Political risk is a type of risk faced by investors, corporations, and governments that political decisions, events, or conditions will significantly affect the profitability of a business actor or the expected value of a given economic action.[1] Political risk can be understood and managed with reasoned foresight and investment.

The term political risk has had many different meanings over time.[2] Broadly speaking, however, political risk refers to the complications businesses and governments may face as a result of what are commonly referred to as political decisions—or "any political change that alters the expected outcome and value of a given economic action by changing the probability of achieving business objectives".[3]

Political risk faced by firms can be defined as "the risk of a strategic, financial, or personnel loss for a firm because of such nonmarket factors as macroeconomic and social policies (fiscal, monetary, trade, investment, industrial, income, labour, and developmental), or events related to political instability (terrorism, riots, coups, civil war, and insurrection)."[4] Portfolio investors may face similar financial losses.

Moreover, governments may face complications in their ability to execute diplomatic, military or other initiatives as a result of political risk. The field has historically focused on analyzing political risks predominantly in emerging economies, but such risks also exist in developed economies and liberal democracies as well, albeit in different manifestations.[5] The term is used in the sense of downside risks but political actions or developments can also create upside risks or opportunities for companies and governments.[6]

A low level of political risk in a given country does not necessarily correspond to a high degree of political freedom.[7] Indeed, some of the more stable states are also the most authoritarian. Long-term assessments of political risk must account for the danger that a politically oppressive environment is only stable as long as top-down control is maintained and citizens prevented from a free exchange of ideas and goods with the outside world.[8]

Understanding risk partly as probability and partly as impact provides insight into political risk. For a business, the implication for political risk is that there is a measure of likelihood that political events may complicate its pursuit of earnings through direct impacts (such as taxes or fees) or indirect impacts (such as opportunity cost forgone). As a result, political risk is similar to an expected value such that the likelihood of a political event occurring may reduce the desirability of that investment by reducing its anticipated returns.

There are both macro- and micro-level political risks. Macro-level political risks have similar impacts across all foreign actors in a given location. While these are included in country risk analysis, it would be incorrect to equate macro-level political risk analysis with country risk as country risk only looks at national-level risks and also includes financial and economic risks. Micro-level risks focus on sector, firm, or project specific risk.[9]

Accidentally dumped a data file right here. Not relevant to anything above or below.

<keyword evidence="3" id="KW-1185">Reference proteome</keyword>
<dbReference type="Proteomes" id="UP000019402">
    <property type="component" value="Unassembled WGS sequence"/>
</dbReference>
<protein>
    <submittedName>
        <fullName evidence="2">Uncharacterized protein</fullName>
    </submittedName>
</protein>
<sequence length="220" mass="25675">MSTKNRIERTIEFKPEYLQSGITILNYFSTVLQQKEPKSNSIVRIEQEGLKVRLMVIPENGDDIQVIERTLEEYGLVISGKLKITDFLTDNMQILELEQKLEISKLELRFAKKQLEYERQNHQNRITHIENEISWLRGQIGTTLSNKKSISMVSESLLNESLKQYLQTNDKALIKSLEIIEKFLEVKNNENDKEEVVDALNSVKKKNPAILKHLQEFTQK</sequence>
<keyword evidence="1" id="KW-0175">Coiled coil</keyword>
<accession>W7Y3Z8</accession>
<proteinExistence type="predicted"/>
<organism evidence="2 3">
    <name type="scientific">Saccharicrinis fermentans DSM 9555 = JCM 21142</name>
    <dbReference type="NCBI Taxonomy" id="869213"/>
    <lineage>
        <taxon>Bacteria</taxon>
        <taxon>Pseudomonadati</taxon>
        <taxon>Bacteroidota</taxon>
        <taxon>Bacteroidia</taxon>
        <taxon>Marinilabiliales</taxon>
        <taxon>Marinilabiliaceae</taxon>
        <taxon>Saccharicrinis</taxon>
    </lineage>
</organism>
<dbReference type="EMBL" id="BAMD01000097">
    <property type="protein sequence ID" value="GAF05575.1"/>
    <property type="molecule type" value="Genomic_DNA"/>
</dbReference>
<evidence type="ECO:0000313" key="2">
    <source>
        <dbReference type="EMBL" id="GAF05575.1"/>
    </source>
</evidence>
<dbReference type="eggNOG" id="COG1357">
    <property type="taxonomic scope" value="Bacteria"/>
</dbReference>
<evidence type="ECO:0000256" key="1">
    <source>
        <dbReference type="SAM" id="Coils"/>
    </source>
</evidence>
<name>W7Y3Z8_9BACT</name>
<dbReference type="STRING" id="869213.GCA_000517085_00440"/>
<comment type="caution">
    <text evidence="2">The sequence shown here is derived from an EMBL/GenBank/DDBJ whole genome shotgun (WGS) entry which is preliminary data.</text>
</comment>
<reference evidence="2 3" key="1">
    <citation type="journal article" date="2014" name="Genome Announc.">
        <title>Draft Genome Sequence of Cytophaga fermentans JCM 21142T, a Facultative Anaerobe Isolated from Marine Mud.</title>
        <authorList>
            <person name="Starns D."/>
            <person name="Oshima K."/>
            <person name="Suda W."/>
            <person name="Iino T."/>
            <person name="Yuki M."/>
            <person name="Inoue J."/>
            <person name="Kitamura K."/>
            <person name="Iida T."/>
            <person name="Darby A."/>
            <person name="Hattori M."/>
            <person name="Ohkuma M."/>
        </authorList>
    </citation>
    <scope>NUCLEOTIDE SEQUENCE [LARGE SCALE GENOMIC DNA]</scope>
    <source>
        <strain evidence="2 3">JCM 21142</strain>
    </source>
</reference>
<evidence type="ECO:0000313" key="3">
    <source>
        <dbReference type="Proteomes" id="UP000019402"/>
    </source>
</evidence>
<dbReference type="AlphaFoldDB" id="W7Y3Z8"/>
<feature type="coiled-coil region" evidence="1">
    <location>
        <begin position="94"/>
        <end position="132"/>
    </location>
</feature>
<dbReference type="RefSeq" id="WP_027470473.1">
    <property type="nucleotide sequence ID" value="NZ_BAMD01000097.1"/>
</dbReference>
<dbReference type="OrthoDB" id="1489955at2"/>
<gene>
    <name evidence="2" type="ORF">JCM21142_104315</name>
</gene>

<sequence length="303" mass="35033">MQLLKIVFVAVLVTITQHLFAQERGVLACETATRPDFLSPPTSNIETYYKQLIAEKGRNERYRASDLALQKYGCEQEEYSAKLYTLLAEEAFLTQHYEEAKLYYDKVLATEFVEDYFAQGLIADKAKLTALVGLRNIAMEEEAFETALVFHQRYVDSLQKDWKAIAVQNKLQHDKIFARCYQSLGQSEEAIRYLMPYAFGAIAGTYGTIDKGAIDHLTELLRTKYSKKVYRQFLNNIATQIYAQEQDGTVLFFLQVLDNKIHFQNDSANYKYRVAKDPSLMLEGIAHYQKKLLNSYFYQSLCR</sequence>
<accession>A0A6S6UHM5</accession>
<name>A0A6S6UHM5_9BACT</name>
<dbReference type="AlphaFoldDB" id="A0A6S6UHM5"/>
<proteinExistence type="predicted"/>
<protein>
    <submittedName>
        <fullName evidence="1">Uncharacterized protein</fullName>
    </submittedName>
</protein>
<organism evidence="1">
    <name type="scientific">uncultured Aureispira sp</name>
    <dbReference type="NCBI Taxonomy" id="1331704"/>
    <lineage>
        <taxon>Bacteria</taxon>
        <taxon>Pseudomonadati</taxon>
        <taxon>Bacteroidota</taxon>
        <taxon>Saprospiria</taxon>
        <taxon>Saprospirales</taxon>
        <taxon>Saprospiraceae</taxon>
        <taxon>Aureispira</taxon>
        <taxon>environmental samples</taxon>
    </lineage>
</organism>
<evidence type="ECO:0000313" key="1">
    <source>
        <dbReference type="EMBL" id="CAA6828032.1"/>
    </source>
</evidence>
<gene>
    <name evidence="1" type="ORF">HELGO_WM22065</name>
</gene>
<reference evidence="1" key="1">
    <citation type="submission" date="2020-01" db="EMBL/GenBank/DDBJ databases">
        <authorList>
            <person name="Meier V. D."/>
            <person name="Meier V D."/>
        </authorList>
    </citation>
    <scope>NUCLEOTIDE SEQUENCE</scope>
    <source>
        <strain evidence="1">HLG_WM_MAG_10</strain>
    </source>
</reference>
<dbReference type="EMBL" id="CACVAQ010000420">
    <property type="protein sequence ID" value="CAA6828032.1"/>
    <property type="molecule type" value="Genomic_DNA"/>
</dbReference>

Macro-level political risk looks at non-project specific risks. Macro political risks affect all participants in a given country.[10] A common misconception is that macro-level political risk only looks at country-level political risk; however, the coupling of local, national, and regional political events often means that events at the local level may have follow-on effects for stakeholders on a macro-level. Other types of risk include government currency actions, regulatory changes, sovereign credit defaults, endemic corruption, war declarations and government composition changes. These events pose both portfolio investment and foreign direct investment risks that can change the overall suitability of a destination for investment. Moreover, these events pose risks that can alter the way a foreign government must conduct its affairs as well. Macro political risks also affect the organizations operating in the nations and the result of macro level political risks are like confiscation, causing the seize of the businesses' property.

Research has shown that macro-level indicators can be quantified and modelled like other types of risk. For example, Eurasia Group produces a political risk index which incorporates four distinct categories of sub-risk into a calculation of macro-level political stability. This Global Political Risk Index can be found in publications like The Economist.[11] Other companies which offer publications on macro-level political risk include Economist Intelligence Unit, DaMina Advisors, iStrategic LLC, IHS Markit, Jane's and The PRS Group, Inc. DaMina Advisors is focused on frontier markets such as Africa. iStrategic LLC is focused on the Middle East and North Africa.